Unless you have been out of contact with the news for a very long time, it won’t come as much of a surprise that we have invaded Iraq. What may come as a surprise, though, is quite how much time we’ve spent fighting there, even before our recent excursion. The East India Company took an early interest in the area for strategic reasons. In 1763, for instance, it set up shop in Basra and also set up a camel post from Aleppo to Baghdad – carrying post by camels, not posting camels. Then the company started supplying modern weapons to the authorities in Baghdad and teaching them how to use them. Sounds familiar? And by 1805, with worries about what Napoleon might be up to, if he was given half a chance, Brits were already thinking that maybe it would be useful to control Iraq. Well, after all, Napoleon did invade Egypt, partly with the aim of getting at India.
Having said that, during the Persian War of 1856–57 we went to some lengths to avoid invading what is now Iraq, since, not unreasonably, we didn’t want to pick a quarrel with the Ottoman authorities there while also fighting the Persians at the same time. It would be a bit like fighting wars in both Iraq and Iran today. So when we wanted to attack the Persian defences, we sent boats into the Shatt al Arab, but went to some lengths to stay in the Persian bit. Just as when we were in Iraq recently, we had to try to stay in the Iraqi bit of the Shatt al Arab and keep out of the Iranian bit.
But all that went out of the window with the First World War. On 5 November 1914, we declared war on the Ottomans, and by 25 November a British and Indian force had already captured Basra.
In 1915 we pushed north towards Baghdad. By November of that year we were just short of Baghdad and confronted an Ottoman force at the Battle of Ctesiphon. Ctesiphon’s a hugely historical place, a sort of crossroads of history. In 363, the Roman Emperor Julian fought the Persians here and that was about as far as the Roman expedition got before turning back. In 1915, we did the same against the Ottomans before turning back. Unfortunately in terms of historical parallels, we then switched to the Stalingrad parallel, but we were about to end up playing the German role in Stalingrad, not the Russian one. Our retreating army made it as far as Kut al Amara and was then encircled. We subsequently tried to break through to the besieged forces, we tried to supply them by air, we even tried sending a paddle steamer to get through to them. All to no avail. In April 1916, our trapped forces surrendered and over 13,000 soldiers became prisoners. The surrender at Kut al Amara is not something a lot of Brits know about, but it was a huge disaster for us. So you see, we’ve had miserable times in Iraq before.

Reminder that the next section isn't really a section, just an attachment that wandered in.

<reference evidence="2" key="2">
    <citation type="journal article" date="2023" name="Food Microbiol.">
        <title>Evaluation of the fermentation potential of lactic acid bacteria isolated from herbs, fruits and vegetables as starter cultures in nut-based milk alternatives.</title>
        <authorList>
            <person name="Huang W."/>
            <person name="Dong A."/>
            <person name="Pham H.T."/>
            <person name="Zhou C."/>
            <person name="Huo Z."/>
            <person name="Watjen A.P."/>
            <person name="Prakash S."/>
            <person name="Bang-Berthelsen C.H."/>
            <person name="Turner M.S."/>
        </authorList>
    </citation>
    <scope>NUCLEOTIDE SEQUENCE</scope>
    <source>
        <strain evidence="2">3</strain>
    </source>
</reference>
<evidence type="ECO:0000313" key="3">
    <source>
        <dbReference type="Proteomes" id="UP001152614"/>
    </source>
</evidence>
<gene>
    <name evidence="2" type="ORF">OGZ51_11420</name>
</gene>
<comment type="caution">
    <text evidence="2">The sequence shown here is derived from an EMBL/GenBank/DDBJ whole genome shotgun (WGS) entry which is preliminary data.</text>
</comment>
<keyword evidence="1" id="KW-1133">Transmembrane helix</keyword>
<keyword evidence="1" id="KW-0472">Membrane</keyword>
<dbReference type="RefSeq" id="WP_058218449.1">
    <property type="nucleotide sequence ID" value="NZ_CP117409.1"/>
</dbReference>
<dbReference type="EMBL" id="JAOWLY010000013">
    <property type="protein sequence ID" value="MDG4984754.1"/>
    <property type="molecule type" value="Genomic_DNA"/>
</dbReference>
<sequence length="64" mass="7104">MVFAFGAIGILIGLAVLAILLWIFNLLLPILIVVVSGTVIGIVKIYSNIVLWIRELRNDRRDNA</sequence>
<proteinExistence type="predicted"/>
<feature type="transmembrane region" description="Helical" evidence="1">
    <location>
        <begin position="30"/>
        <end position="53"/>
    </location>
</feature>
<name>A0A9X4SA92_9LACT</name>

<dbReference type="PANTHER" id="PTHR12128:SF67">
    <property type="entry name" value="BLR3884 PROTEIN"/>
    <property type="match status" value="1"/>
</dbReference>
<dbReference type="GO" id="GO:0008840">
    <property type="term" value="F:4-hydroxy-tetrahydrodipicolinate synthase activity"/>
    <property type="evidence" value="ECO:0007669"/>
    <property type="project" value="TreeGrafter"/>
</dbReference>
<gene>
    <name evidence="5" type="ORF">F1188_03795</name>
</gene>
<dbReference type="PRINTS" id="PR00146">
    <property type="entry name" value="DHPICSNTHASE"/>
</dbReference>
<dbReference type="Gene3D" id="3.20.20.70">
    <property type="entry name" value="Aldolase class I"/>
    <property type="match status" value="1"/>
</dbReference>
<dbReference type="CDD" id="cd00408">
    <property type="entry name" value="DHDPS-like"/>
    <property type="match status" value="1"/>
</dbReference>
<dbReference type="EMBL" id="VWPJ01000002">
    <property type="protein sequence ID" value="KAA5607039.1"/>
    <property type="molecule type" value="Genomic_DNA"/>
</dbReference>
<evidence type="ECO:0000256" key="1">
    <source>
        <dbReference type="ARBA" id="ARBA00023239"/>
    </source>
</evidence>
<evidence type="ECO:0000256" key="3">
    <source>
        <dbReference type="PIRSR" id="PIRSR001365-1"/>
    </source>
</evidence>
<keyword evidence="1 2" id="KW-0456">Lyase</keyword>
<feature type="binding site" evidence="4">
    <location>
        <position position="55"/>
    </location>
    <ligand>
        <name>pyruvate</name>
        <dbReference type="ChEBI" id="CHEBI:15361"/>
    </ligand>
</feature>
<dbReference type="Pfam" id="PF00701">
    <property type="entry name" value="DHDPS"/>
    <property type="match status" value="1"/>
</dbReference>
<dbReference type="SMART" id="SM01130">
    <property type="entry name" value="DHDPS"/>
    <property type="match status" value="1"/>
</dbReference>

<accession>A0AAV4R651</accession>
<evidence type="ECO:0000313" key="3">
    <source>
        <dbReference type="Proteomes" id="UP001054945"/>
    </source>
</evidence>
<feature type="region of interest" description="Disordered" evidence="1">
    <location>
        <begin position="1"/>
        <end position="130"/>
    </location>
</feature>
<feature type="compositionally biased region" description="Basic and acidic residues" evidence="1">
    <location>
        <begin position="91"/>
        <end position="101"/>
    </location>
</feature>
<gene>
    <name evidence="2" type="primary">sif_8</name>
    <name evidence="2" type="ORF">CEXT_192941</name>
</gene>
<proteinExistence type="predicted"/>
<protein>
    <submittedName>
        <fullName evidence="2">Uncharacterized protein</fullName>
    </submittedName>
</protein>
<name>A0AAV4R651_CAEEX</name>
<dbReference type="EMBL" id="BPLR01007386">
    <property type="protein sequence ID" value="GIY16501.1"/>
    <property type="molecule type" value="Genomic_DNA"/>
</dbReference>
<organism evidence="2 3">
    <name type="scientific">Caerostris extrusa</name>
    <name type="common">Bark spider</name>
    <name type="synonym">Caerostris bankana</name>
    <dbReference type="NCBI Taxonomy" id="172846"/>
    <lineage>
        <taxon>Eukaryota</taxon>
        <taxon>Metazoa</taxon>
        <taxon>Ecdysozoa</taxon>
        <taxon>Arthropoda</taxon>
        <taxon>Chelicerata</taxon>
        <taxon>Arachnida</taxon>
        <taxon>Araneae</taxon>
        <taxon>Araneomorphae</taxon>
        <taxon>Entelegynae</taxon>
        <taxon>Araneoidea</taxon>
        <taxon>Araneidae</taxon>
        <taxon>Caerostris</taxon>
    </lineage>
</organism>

After that we picked ourselves up, regrouped and retrained, making Basra into our base and our home in Iraq, just as we were to do during our recent time in the country. By December 1916, we were ready to march north. This time there were no mistakes like those of the previous venture north, and on 11 March 1917 we marched into Baghdad. There weren’t any statues of Saddam to pull down yet, but we did issue the proclamation of Baghdad, telling the locals �?our armies do not come into your cities and lands as conquerors or enemies, but as liberators’.
We took it a bit easy on this front for most of 1918, but later that year, with signs of an armistice approaching, we lurched into action to ensure we grabbed as much as possible before the close of play.